Angle condition means the limitation of curve tendency of the contour lines. The angle of two different points is defined as:

ϑ(xP a , yP a , xP b , yP b ) = arctan( yP a − yP b xP a − xP b

) (4)

where Pa , Pb are two different point, xP a is the x-coordinate of Pa , xP b is the x-coordinate of Pb , yP a is the y-coordinate of Pa , and yP b is the y-coordinate of Pb .

The angle of contour line is

ϑ(Pa , L) = average(ϑ(Pa , Pi ))i = a + 1, a + 2, . . .a + k (5)

where Pa is a break point of the contour line L, Pi is a point on the contour line, and there are ten points between Pi and Pi+ 1 . The value k of the factor can be determined empirically.

If there are two contour lines L0 and L1 , then P0 is the break point of L0 and P1 is the break point of L1 . We calculate ϑ(P0 , L0 ), ϑ(P1 , L1 ), and ϑ(P0 , P1 ) where P1 is in the P0 ’s search window region. The angle condition is as follows:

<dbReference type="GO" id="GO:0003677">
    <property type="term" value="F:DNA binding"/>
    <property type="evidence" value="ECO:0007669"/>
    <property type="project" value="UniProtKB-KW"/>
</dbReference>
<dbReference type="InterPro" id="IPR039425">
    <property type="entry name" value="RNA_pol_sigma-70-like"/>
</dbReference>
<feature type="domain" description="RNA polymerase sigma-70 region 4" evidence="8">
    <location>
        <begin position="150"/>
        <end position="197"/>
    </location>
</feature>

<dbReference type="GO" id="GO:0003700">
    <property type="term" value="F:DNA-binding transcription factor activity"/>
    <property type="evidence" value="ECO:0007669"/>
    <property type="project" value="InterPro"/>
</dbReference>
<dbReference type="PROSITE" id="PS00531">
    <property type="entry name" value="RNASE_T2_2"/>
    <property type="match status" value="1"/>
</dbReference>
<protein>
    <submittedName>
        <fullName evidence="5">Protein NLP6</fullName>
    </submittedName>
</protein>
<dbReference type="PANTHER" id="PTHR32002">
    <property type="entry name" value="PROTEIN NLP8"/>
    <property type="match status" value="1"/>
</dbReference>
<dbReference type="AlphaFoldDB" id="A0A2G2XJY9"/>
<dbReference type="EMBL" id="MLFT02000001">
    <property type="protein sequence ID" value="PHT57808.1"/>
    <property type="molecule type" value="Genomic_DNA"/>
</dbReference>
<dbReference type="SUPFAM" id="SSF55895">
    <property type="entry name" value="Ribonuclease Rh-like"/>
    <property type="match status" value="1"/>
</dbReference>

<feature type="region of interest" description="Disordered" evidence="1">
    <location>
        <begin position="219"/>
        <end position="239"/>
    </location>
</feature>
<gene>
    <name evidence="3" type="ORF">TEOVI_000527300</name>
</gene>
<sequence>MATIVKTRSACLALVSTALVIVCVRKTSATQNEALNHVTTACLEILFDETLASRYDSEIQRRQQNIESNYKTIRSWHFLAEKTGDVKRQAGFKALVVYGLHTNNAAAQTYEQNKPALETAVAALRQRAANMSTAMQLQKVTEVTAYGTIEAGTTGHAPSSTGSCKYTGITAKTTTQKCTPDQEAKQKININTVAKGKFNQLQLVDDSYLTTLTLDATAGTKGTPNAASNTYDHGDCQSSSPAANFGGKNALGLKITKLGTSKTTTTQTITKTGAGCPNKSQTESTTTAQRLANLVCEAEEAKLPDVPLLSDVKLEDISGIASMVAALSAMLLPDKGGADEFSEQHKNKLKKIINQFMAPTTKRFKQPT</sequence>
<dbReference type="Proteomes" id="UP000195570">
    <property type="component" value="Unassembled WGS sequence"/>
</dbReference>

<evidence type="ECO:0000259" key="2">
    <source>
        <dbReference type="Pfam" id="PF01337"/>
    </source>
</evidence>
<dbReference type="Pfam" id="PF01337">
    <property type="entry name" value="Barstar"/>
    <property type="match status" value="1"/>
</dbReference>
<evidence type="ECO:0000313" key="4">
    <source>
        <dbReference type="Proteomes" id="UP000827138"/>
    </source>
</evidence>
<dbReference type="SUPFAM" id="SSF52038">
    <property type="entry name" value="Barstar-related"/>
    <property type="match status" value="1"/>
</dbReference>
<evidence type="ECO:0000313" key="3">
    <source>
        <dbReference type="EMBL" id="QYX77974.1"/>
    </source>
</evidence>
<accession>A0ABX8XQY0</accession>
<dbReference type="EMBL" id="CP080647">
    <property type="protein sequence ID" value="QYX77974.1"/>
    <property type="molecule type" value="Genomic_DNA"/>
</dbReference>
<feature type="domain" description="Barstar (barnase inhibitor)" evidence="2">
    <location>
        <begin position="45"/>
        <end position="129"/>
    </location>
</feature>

max{|ϑ(P0 , L0 ) − ϑ(P0 , P1 )| , |ϑ(P1 , L1 ) − ϑ(P0 , P1 )|}< δ2 (6)

where δ2 is a smaller constant. In this paper, we combine the distance condition and an-

gle condition and we finally calculate the function value φ(P0 , P1 , L0 , L1 ) as follows:

φ(P0 , P1 , L0 , L1 ) = max{|ϑ(P0 , L0 ) − ϑ(P0 , P1 )|, |ϑ(P1 , L1 ) − ϑ(P0 , P1 )|} × φ1 + Ds (P0 , P1 ) × φ2 (7)

where φ1 is angle weight and φ2 is distance weight, the two parameters can be determined empirically.

(P1 ∗, L1

∗) = arg min{φ(P0 , Pi , L0 , Li )}. (8)

Fig. 5. C code to determine an intersection point.

Fig. 6. Process of contour connection.